Biographical Narrative

    Moses Gerrish Farmer, inventor and pioneer electrician was born on February 9, 1820 in Boxcawen, New Hampshire to Colonel John and Sally (Gerrish) Farmer. He died at the World's Fair in Chicago on May 25, 1893.
    In 1832 Moses Farmer entered the preparatory school at Andover, Massachusetts. He also attended Dartmouth College, but had to give up his studies due to ill health. After a brief period of employment in a civil engineer's office, Farmer was affiliated with various private schools in New England including Eliot Academy, Eliot Maine. While in Eliot, Farmer married Hannah Tobey Shapleigh on December 25, 1844. They had one daughter, Sarah Jane Farmer.
    Moses Farmer's career as an inventor began while he was principal of a school in Dover, New Hampshire. At that time he devised a machine to print paper window shades. In 1845 he became enthusiastic about electricity. His first project was to construct a miniature electric train which was first exhibited on July 26, 1847. By December of that year he had accepted a position as wire examiner of the new electric telegraph line between Boston and Worcester, Massachusetts. During this time he learned telegraphy and July 1848 was appointed operator in the office at Salem, Massachussetts. Farmer later took charge of the telegraph between Boston and Newburyport, Massachusetts and undertook opening telegraph offices along this line.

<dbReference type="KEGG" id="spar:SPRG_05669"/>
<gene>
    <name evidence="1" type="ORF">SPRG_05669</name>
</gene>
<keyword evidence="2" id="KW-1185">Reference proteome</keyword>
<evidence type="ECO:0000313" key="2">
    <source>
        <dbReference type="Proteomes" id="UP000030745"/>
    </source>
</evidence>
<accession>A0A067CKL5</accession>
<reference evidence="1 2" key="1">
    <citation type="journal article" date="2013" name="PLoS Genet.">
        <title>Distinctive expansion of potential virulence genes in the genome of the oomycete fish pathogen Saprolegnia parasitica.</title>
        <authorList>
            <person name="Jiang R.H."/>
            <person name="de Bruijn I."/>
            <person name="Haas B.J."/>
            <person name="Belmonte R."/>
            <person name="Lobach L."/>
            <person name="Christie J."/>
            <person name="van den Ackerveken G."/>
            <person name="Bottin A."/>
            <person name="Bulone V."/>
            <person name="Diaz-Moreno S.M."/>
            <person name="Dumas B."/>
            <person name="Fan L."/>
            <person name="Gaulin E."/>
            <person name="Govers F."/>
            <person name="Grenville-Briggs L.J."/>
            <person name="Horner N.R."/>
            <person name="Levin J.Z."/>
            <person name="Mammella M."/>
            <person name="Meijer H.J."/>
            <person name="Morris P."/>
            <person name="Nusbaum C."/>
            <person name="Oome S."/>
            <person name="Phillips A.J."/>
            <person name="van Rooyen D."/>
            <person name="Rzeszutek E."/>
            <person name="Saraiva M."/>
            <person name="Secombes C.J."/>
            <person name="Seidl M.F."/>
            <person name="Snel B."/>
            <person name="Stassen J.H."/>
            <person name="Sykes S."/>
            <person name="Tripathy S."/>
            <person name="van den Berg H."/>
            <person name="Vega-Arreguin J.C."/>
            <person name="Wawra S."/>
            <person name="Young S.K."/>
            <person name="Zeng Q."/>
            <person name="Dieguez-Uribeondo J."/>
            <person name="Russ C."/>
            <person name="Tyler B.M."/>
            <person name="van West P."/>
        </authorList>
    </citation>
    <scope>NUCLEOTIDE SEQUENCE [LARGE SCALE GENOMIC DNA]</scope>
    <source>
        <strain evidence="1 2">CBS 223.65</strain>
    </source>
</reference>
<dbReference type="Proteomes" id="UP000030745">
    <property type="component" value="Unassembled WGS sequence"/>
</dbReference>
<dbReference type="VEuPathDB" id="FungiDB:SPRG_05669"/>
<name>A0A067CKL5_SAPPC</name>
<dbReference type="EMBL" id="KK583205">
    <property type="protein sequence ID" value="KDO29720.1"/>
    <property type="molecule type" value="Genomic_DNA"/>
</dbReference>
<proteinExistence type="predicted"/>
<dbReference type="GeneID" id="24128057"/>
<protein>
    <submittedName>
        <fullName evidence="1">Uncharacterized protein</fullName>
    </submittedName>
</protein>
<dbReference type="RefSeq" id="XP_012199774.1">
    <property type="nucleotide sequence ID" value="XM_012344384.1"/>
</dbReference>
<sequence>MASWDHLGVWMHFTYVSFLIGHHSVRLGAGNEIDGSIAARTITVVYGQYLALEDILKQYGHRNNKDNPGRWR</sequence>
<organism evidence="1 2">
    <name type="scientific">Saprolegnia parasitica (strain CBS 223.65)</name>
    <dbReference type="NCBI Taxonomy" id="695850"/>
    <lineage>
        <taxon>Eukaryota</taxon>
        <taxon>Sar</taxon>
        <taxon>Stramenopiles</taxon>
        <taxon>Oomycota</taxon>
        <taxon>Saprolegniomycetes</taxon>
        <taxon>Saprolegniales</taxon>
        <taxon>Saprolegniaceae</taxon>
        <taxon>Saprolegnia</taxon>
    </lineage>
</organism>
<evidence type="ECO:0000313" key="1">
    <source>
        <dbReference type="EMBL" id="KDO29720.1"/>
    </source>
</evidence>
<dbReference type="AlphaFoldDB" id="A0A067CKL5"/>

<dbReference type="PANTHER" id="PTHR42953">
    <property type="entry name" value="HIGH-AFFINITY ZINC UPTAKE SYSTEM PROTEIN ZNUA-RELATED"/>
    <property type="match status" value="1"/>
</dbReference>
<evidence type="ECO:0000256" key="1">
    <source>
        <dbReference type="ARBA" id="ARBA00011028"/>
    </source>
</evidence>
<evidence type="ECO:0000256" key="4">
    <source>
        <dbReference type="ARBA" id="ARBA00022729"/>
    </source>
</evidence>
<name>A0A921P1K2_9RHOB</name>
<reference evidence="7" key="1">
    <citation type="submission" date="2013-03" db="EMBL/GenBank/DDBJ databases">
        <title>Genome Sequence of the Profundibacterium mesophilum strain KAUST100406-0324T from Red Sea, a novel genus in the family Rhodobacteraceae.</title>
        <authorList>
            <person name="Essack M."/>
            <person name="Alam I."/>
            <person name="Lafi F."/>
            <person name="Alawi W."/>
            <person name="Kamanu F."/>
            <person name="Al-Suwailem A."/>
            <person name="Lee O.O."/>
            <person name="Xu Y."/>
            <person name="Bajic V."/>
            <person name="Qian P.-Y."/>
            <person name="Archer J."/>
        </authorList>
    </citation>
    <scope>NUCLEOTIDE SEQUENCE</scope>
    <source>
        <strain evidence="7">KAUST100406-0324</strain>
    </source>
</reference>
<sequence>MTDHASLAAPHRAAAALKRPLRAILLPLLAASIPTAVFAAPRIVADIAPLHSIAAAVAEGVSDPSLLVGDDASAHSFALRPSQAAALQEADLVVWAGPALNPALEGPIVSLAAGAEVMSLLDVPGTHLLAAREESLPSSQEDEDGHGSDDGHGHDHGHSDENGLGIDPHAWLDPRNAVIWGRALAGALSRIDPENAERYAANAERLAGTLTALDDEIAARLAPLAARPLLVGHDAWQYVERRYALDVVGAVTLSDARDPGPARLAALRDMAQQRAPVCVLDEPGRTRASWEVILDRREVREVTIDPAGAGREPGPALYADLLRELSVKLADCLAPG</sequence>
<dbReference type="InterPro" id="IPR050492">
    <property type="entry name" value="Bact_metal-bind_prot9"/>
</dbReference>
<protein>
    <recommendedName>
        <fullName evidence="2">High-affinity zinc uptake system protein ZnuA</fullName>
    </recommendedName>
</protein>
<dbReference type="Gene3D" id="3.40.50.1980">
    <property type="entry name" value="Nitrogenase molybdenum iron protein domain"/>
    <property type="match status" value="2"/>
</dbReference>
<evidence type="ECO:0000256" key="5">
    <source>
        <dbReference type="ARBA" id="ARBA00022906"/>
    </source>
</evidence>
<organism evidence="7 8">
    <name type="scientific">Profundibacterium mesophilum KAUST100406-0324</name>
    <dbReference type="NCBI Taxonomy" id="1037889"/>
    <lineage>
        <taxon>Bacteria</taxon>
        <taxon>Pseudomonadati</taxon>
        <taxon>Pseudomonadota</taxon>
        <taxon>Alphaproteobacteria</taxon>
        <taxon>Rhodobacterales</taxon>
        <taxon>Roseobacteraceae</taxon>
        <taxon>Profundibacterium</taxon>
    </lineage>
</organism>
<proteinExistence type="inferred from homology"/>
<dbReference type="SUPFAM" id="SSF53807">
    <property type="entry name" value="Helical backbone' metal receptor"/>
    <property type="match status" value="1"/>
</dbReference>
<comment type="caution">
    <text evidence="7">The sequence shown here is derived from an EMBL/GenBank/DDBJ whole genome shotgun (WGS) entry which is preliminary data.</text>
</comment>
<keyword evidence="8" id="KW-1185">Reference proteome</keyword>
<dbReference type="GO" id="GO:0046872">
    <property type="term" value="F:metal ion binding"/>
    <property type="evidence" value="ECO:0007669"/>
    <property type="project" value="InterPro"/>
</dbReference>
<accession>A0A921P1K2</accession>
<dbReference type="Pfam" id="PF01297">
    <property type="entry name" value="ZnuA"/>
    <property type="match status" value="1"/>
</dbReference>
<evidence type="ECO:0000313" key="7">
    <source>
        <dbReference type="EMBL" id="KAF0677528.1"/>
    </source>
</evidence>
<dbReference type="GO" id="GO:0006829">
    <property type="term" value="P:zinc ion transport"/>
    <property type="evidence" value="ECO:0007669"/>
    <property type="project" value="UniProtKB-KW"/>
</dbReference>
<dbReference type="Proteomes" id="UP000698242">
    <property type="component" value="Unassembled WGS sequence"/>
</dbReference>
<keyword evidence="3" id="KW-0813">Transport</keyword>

In the meantime, Moses Farmer continued his electrical experimentation at home. In 1848 he invented an electric-striking aparatus for a fire-alarm service which he developed with Dr. William F. Channing. This system was installed in the City of Boston in 1851. Farmer became the superintendent of the system. This was the first electric fire-alarm system in the United States.